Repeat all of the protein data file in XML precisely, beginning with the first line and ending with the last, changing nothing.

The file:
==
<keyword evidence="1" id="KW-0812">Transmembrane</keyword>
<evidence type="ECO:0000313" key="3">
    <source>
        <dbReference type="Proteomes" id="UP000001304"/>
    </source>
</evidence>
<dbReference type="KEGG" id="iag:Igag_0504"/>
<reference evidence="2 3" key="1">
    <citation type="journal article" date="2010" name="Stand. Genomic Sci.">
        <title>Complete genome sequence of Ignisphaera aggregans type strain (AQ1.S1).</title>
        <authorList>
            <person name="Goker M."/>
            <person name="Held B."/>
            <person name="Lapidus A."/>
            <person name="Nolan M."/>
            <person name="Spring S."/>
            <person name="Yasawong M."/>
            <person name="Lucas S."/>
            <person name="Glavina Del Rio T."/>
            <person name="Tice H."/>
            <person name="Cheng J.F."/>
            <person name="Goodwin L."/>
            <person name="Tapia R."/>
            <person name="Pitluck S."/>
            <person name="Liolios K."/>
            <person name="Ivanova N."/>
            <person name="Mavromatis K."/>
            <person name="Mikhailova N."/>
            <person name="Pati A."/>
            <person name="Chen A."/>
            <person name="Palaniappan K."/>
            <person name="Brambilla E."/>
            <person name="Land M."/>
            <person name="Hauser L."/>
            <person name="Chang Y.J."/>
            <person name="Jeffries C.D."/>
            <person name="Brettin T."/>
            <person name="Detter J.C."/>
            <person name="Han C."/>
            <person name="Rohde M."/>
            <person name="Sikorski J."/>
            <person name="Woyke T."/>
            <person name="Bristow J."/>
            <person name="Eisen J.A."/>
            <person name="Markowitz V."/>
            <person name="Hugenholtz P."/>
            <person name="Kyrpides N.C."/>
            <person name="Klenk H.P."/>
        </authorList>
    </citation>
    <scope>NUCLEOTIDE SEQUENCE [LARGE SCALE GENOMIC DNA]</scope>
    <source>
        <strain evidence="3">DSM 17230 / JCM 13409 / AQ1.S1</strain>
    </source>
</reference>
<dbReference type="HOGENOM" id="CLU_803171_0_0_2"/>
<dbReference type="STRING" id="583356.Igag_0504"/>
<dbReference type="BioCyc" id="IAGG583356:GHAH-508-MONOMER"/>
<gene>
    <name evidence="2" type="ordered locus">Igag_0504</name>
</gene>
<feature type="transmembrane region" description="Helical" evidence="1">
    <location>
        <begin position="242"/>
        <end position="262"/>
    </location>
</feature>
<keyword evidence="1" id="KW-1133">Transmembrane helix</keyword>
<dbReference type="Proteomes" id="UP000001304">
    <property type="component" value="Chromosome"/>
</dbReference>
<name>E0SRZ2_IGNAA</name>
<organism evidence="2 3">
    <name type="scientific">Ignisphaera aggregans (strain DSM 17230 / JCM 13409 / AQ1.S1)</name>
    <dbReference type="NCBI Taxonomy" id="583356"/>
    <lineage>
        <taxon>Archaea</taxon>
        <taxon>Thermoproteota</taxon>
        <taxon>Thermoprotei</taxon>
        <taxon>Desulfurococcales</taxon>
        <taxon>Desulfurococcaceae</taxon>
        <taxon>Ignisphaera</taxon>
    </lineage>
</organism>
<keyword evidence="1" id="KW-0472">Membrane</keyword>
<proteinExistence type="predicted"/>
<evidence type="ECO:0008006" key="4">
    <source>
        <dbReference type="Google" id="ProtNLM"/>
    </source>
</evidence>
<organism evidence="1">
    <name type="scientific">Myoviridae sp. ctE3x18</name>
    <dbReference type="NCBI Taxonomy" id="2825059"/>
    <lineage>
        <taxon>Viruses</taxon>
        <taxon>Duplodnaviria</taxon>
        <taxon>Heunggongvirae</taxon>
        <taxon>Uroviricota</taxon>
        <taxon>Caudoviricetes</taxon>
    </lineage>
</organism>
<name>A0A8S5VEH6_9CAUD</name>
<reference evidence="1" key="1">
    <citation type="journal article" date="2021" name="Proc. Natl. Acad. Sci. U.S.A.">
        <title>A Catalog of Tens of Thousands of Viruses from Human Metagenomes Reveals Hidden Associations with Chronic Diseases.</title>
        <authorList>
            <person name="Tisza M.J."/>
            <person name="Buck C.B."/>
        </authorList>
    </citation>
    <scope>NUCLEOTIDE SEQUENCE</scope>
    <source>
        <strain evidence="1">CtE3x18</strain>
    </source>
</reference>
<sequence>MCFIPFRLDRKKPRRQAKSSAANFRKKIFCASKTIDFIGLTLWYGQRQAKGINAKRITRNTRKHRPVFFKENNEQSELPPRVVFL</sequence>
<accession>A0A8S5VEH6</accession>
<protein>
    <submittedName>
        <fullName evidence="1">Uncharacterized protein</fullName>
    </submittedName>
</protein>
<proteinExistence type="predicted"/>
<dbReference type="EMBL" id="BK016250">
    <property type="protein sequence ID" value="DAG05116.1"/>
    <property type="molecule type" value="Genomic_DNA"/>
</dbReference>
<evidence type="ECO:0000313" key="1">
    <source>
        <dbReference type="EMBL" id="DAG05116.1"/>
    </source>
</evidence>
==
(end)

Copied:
<keyword evidence="1" id="KW-0812">Transmembrane</keyword>
<evidence type="ECO:0000313" key="3">
    <source>
        <dbReference type="Proteomes" id="UP000001304"/>
    </source>
</evidence>
<dbReference type="KEGG" id="iag:Igag_0504"/>
<reference evidence="2 3" key="1">
    <citation type="journal article" date="2010" name="Stand. Genomic Sci.">
        <title>Complete genome sequence of Ignisphaera aggregans type strain (AQ1.S1).</title>
        <authorList>
            <person name="Goker M."/>
            <person name="Held B."/>
            <person name="Lapidus A."/>
            <person name="Nolan M."/>
            <person name="Spring S."/>
            <person name="Yasawong M."/>
            <person name="Lucas S."/>
            <person name="Glavina Del Rio T."/>
            <person name="Tice H."/>
            <person name="Cheng J.F."/>
            <person name="Goodwin L."/>
            <person name="Tapia R."/>
            <person name="Pitluck S."/>
            <person name="Liolios K."/>
            <person name="Ivanova N."/>
            <person name="Mavromatis K."/>
            <person name="Mikhailova N."/>
            <person name="Pati A."/>
            <person name="Chen A."/>
            <person name="Palaniappan K."/>
            <person name="Brambilla E."/>
            <person name="Land M."/>
            <person name="Hauser L."/>
            <person name="Chang Y.J."/>
            <person name="Jeffries C.D."/>
            <person name="Brettin T."/>
            <person name="Detter J.C."/>
            <person name="Han C."/>
            <person name="Rohde M."/>
            <person name="Sikorski J."/>
            <person name="Woyke T."/>
            <person name="Bristow J."/>
            <person name="Eisen J.A."/>
            <person name="Markowitz V."/>
            <person name="Hugenholtz P."/>
            <person name="Kyrpides N.C."/>
            <person name="Klenk H.P."/>
        </authorList>
    </citation>
    <scope>NUCLEOTIDE SEQUENCE [LARGE SCALE GENOMIC DNA]</scope>
    <source>
        <strain evidence="3">DSM 17230 / JCM 13409 / AQ1.S1</strain>
    </source>
</reference>
<dbReference type="HOGENOM" id="CLU_803171_0_0_2"/>
<dbReference type="STRING" id="583356.Igag_0504"/>
<dbReference type="BioCyc" id="IAGG583356:GHAH-508-MONOMER"/>
<gene>
    <name evidence="2" type="ordered locus">Igag_0504</name>
</gene>
<feature type="transmembrane region" description="Helical" evidence="1">
    <location>
        <begin position="242"/>
        <end position="262"/>
    </location>
</feature>
<keyword evidence="1" id="KW-1133">Transmembrane helix</keyword>
<dbReference type="Proteomes" id="UP000001304">
    <property type="component" value="Chromosome"/>
</dbReference>
<name>E0SRZ2_IGNAA</name>
<organism evidence="2 3">
    <name type="scientific">Ignisphaera aggregans (strain DSM 17230 / JCM 13409 / AQ1.S1)</name>
    <dbReference type="NCBI Taxonomy" id="583356"/>
    <lineage>
        <taxon>Archaea</taxon>
        <taxon>Thermoproteota</taxon>
        <taxon>Thermoprotei</taxon>
        <taxon>Desulfurococcales</taxon>
        <taxon>Desulfurococcaceae</taxon>
        <taxon>Ignisphaera</taxon>
    </lineage>
</organism>
<keyword evidence="1" id="KW-0472">Membrane</keyword>
<proteinExistence type="predicted"/>
<evidence type="ECO:0008006" key="4">
    <source>
        <dbReference type="Google" id="ProtNLM"/>
    </source>
</evidence>
<organism evidence="1">
    <name type="scientific">Myoviridae sp. ctE3x18</name>
    <dbReference type="NCBI Taxonomy" id="2825059"/>
    <lineage>
        <taxon>Viruses</taxon>
        <taxon>Duplodnaviria</taxon>
        <taxon>Heunggongvirae</taxon>
        <taxon>Uroviricota</taxon>
        <taxon>Caudoviricetes</taxon>
    </lineage>
</organism>
<name>A0A8S5VEH6_9CAUD</name>
<reference evidence="1" key="1">
    <citation type="journal article" date="2021" name="Proc. Natl. Acad. Sci. U.S.A.">
        <title>A Catalog of Tens of Thousands of Viruses from Human Metagenomes Reveals Hidden Associations with Chronic Diseases.</title>
        <authorList>
            <person name="Tisza M.J."/>
            <person name="Buck C.B."/>
        </authorList>
    </citation>
    <scope>NUCLEOTIDE SEQUENCE</scope>
    <source>
        <strain evidence="1">CtE3x18</strain>
    </source>
</reference>
<sequence>MCFIPFRLDRKKPRRQAKSSAANFRKKIFCASKTIDFIGLTLWYGQRQAKGINAKRITRNTRKHRPVFFKENNEQSELPPRVVFL</sequence>
<accession>A0A8S5VEH6</accession>
<protein>
    <submittedName>
        <fullName evidence="1">Uncharacterized protein</fullName>
    </submittedName>
</protein>
<proteinExistence type="predicted"/>
<dbReference type="EMBL" id="BK016250">
    <property type="protein sequence ID" value="DAG05116.1"/>
    <property type="molecule type" value="Genomic_DNA"/>
</dbReference>
<evidence type="ECO:0000313" key="1">
    <source>
        <dbReference type="EMBL" id="DAG05116.1"/>
    </source>
</evidence>